Hollywood Digest

By PAT NASON, UPI Hollywood Reporter  |  March 8, 2002 at 5:25 PM
share with facebook
share with twitter


The public will get its first complete look on Sunday at the newest trailer for "Star Wars: Episode II Attack of the Clones" when it airs on Fox TV and is posted at the official Star Wars Web site (starwars.com).

The public's first opportunity to see the trailer on the big screen comes next Friday, when it will be shown exclusively in theaters exhibiting the new animated feature "Ice Age." It will be shown later with other features.

"With this trailer, we start to look at the story and the state of the galaxy in Episode II," said Lucasfilm marketing executive Jim Ward. "It sets the stage for what's about to happen and how the characters are involved."

Among other things, the trailer reveals that the Republic is on the brink of war and the Jedi have their hands full trying to keep things from falling apart. Ward said the trailer includes footage of "some of the largest action sequences ever found in a 'Star Wars' movie."

The trailer is scheduled to air between "Malcolm in the Middle" and "The X-Files."


At least 100 guests at last Saturday's Academy of Motion Picture Arts and Sciences technical and scientific awards dinner and ceremony in Beverly Hills, Calif. got sick following the event -- but no one is sure yet what caused the illness.

Some guests got sick the next day, some didn't get sick for days and some didn't get sick at all.

Los Angeles County Health Department officials said more than 100 people were ill. Academy officials said as many as 200 might have been sickened.

The academy said about 20 of its employees called in sick early this week, including Laura Ziskin, the producer of the upcoming Oscars telecast. Symptoms included vomiting, diarrhea, nausea and fever -- typically lasting for a day or two.

Officials said the food did not seem to be a determining factor in who got sick and who didn't.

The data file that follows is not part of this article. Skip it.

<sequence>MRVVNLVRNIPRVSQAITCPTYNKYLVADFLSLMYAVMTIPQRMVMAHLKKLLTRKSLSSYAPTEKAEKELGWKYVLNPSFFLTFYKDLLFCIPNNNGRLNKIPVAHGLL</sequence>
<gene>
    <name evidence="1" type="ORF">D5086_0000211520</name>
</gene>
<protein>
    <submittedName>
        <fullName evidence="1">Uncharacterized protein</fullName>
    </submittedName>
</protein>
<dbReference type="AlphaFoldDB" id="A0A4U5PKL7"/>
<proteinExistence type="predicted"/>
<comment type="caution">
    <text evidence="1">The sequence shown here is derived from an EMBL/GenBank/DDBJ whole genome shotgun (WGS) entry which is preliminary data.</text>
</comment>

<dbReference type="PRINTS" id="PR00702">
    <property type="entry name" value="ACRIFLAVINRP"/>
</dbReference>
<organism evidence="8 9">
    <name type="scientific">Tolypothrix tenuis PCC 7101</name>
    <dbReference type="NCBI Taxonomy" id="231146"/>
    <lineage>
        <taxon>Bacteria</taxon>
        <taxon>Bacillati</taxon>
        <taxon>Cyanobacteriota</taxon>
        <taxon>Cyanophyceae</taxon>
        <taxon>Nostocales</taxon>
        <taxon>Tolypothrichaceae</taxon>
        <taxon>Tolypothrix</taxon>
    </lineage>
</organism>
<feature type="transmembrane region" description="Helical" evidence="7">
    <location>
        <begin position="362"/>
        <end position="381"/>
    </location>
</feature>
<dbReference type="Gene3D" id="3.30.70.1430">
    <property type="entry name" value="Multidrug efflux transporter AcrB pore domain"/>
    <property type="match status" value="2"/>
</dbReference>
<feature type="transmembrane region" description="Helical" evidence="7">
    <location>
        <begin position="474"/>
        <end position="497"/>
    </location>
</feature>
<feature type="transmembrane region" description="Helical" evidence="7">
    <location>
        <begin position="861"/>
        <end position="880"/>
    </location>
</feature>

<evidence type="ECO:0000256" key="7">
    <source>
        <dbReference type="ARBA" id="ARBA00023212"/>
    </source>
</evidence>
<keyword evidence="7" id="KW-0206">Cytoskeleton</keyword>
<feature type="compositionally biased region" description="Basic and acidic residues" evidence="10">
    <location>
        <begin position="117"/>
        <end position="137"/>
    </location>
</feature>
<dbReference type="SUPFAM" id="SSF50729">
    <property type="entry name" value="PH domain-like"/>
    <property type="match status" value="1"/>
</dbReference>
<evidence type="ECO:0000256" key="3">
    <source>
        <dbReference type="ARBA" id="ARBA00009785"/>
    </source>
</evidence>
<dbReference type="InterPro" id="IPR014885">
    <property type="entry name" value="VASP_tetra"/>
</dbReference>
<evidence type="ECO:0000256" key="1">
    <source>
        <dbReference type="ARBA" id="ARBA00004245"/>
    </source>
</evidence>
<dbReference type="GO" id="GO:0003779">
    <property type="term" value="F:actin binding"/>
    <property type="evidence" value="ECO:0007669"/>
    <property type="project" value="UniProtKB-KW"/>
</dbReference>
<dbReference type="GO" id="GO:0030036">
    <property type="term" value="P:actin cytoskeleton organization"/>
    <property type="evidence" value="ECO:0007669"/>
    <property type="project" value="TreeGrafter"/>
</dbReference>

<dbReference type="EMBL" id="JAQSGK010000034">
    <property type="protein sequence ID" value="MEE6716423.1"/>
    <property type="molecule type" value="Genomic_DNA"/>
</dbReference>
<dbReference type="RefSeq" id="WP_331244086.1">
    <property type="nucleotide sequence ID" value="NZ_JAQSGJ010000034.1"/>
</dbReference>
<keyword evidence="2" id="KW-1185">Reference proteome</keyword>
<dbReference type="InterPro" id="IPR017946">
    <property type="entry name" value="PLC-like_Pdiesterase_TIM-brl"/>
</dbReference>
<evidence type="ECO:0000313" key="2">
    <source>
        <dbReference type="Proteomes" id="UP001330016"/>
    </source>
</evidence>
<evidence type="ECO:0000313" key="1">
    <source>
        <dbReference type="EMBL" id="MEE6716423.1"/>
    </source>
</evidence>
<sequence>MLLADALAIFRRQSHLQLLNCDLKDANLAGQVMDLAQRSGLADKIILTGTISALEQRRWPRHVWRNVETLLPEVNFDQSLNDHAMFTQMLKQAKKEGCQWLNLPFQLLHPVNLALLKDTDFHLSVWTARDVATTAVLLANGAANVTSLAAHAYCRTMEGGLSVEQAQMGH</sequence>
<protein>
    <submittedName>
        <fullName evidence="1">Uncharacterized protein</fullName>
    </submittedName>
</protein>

John Ritter ("Three's Company") has joined the cast of a comedy pilot based on W. Bruce Cameron's book "8 Simple Rules for Dating My Teenage Daughter."

Tentatively titled "8 Simple Rules," the show will feature Ritter as the overprotective father of two teenage daughters and a son.

John Hannah ("The Mummy," "Four Weddings and a Funeral") has joined the cast of "The Oath," a drama pilot about doctors struggling against the frustrations of the health care system.


NBC is bringing back classic characters from past network shows for special appearances this May -- as much to celebrate the network's 75th anniversary as to drum up interest for primetime shows during the May sweeps.

George Wendt, John Ratzenberger and Rhea Perlman -- who co-starred with Kelsey Grammer in "Cheers" -- will show up in an episode of Grammer's "Cheers" spinoff, "Frasier." The plotline has Frasier Crane reuniting with some of his old pals on a trip to Boston.

The Tuesday night comedy "Scrubs" will feature appearances by William Daniels, Ed Begley Jr., Stephen Furst and Eric Laneuville -- who starred in "St. Elsewhere." They'll play bickering doctors who fall ill at a medical convention and need to be treated by the "Scrubs" staff.

Jack Klugman -- who starred as a crime-solving medical examiner on "Quincy, M.E." -- will guest-star on "Crossing Jordan" as a distinguished coroner who makes a crucial mistake because of his failing eyesight.

David Hasselhoff -- who made it big on "Baywatch" -- will show up on an episode of "Just Shoot Me," playing himself in a storyline that has him playing Finch's (David Spade) father in a homemade movie.

And Melissa Gilbert -- who has most recently been best-known as one of the candidates in a bitter Screen Actors Guild election struggle -- will guest star on "Providence."


Goldie Hawn and the F/X cable network have announced plans for a TV movie about the passengers of United Flight 93, the jetliner that crashed in a Pennsylvania field on Sept. 11 when passengers refused to let hijackers fly the plane to Washington, D.C. to use it as a bomb.

The project will be based on an article that ran in December's Vanity Fair. Writer Bryan Burroughs focused primarily on the interactions between passengers on Flight 93 and their families -- from the time they arose that morning until the plane crashed at 10:06 a.m. Eastern time.

At last count, two other TV movies were also being developed having to do with the Sept. 11 terrorist attacks.

CBS is working on a project by Lawrence Schiller ("American Tragedy," "Perfect Murder, Perfect Town") that is also expected to focus on the story of Flight 93. The Canada-based Alliance Atlantis is still looking for a network deal for its planned project about the Hamburg, Germany-based terrorist cell allegedly behind the Sept. 11 attacks.

Related UPI Stories
Trending Stories